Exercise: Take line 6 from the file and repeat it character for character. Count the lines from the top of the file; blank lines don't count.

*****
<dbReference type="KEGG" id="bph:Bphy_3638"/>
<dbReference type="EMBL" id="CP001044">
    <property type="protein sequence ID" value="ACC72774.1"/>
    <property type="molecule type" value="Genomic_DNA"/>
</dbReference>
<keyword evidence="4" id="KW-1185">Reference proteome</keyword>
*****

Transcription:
<keyword evidence="4" id="KW-1185">Reference proteome</keyword>